I had seen his face on screen so many times before, yet I never knew his name, nor that he was a person of color. I never knew he was an Egyptian-American. I never knew that he identified strongly with his heritage, and spoke out about how Middle Easterners are negatively portrayed in the media.
When Rami Malek, star of the television series Mr. Robot, recently became the first "non-white" person to win an Emmy for best actor in a drama since 1998, the accomplishment was rightfully celebrated. Yet there was—in my mind, at least—a profound irony at play on the occasion. How can he be a person of color if at first glance I assumed him to be white American?
For days, I ruminated on the subject because it's a question I've long asked of myself: a light-skinned Cuban American who strongly identifies with Latinxs and the brown experience of growing up in the U.S., but who you could easily mistake for a white dude until you hear me speak Spanish.
It's hardly a new subject, but is one that’s been under-discussed, even as the umbrella of who’s considered “non-white” has grown over the years; Latinxs of any race have been considered non-white by the federal government since 1970, which means a black Dominican, an indigenous Colombian, and I all somehow fall under the same not technically racialized, yet totally racialized, linguistically based category.
Like the Spanish language, Islam has steadily been racialized under American law since 9/11, despite the fact that Arabs and North Africans—often Muslim—are technically white, according to the federal government. Many Asian Americans have also opted in to the "non-white" fold, even though they’ve been told that they don't have to, really, carry the burden of being a "person of color."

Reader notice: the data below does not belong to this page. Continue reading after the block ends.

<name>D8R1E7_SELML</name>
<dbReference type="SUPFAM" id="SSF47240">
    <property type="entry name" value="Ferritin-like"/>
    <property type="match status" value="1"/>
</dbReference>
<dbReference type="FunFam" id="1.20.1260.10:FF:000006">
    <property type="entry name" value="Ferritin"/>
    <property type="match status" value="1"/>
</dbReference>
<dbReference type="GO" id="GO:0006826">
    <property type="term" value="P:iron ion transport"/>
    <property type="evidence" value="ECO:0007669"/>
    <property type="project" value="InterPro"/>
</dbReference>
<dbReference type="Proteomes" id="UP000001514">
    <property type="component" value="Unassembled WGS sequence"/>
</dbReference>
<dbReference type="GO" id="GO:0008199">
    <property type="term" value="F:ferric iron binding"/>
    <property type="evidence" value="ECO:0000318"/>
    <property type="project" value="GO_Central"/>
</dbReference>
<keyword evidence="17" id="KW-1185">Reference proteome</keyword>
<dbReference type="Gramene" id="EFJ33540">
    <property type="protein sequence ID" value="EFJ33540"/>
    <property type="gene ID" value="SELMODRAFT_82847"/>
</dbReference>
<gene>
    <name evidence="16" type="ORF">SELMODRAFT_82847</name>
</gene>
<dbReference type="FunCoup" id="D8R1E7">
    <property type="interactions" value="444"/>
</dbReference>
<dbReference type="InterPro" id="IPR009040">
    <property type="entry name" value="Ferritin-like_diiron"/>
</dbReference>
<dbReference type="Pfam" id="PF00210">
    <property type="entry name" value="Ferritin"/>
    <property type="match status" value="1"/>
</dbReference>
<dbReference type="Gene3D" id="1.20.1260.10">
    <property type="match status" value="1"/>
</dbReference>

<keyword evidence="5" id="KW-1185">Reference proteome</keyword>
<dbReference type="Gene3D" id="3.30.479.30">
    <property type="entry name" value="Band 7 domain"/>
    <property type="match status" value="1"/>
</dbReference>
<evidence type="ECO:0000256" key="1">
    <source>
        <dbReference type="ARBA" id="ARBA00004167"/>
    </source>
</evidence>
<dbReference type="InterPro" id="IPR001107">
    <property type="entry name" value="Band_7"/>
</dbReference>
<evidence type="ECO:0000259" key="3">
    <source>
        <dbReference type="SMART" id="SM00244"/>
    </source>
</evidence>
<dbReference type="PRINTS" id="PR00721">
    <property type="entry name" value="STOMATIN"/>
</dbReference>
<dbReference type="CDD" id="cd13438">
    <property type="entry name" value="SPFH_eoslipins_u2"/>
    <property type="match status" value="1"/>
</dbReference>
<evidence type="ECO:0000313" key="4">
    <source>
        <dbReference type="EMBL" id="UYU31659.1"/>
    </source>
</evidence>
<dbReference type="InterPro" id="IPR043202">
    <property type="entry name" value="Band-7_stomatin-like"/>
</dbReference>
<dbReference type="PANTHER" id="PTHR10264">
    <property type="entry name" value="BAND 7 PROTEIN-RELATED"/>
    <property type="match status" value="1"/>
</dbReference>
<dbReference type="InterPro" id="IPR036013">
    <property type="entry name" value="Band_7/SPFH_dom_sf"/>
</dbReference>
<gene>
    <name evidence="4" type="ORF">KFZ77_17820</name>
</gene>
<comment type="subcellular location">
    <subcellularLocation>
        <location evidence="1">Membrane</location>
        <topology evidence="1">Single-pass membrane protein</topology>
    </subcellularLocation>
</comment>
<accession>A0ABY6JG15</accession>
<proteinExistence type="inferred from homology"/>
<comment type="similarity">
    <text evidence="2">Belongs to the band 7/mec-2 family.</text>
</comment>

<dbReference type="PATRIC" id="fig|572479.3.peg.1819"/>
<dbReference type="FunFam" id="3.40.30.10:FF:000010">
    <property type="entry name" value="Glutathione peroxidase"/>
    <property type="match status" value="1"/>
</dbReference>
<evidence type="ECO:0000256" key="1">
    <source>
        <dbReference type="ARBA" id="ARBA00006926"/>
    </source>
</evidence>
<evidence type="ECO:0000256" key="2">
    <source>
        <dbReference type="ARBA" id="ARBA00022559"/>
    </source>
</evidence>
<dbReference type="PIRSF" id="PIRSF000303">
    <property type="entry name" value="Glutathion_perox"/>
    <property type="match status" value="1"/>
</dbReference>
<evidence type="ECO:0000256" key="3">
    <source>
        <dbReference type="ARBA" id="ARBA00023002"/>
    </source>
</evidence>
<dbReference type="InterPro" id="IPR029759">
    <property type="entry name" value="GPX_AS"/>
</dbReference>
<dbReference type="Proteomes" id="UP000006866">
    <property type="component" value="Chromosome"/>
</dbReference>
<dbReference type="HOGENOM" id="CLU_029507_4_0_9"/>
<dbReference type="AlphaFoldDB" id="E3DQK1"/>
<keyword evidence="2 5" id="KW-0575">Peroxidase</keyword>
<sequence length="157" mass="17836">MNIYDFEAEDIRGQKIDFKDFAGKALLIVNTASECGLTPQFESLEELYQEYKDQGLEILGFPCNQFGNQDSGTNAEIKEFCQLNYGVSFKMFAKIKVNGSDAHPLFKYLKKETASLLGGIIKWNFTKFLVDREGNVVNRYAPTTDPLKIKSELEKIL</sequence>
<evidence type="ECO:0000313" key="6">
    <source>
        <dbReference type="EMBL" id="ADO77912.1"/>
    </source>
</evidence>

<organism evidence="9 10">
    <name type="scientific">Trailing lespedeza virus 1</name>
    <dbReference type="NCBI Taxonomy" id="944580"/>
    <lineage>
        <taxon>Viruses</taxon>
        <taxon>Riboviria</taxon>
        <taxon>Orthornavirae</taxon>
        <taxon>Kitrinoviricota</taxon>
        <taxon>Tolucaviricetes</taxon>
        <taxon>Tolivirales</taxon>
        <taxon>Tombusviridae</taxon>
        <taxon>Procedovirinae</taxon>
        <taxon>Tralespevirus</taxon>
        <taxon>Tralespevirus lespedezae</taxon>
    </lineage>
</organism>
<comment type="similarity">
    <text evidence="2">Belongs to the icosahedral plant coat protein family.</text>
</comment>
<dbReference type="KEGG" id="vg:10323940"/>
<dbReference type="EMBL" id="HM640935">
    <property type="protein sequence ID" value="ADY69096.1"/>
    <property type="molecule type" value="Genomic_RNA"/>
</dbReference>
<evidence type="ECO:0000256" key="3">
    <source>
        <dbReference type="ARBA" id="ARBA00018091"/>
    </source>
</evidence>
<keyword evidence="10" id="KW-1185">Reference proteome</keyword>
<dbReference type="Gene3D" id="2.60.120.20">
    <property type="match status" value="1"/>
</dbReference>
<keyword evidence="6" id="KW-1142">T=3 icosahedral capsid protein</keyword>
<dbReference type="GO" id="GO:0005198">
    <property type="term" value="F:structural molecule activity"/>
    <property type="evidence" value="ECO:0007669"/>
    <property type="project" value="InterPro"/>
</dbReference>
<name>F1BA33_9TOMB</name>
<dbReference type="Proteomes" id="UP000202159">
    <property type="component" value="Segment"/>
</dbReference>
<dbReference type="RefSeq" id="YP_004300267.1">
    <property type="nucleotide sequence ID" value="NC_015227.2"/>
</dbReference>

We attach claims of racism to things that are other types of bias; religious bigotry, classism, and discrimination against country of origin being the most prominent (think American conservatives refusing to allow Syria's refugees who are Muslims come to their states, while declaring that its Christians neighbors are okay). This broadens the umbrella of the term “non-white” even further.
“The English language seems to lump the colors together and treats white—the noncolor—as a race and a word apart,” wrote New York Times language columnist William Safire back in 1988. “It strikes me, then, that people of color is a phrase often used by non-whites to put non-white positively. (Why should anybody want to define himself by what he is not?) Politically, it expresses solidarity with other non-whites, and subtly reminds whites that they are a minority.”
Yet in recent years, “white” is being used as more of an ethnic and class marker, rather than a strictly racial term; over time, non-white people have become white. Indeed, we're seeing Latinxs increasingly choosing to identify as white regardless of their skin tone, and multiracial Asian Americans are doing the same. Asians "who have achieved the educational and financial success of whites, equate whiteness with economic prosperity and prestige," wrote authors of a Stanford paper on biracialism published this year. Latinxs are likewise following suit, while biracial black and white people hold on to their African-American identity across generations, according to the same paper.
The researchers attribute this phenomenon to the fact that "black heritage has been a much stronger determinant of the individual's life chances than ties to other racial and ethnic minority groups." In other words, black Americans often see the limitations they face as intrinsically linked to the "experience of deprivation and suffering" of black Americans in general. With Latinxs and Asians, not so much.
"The preference for whiteness among Hispanics parallels a flight from blackness" and towards more economic opportunity, William Darity Jr., professor of African and African-American studies at Duke University, wrote earlier this year.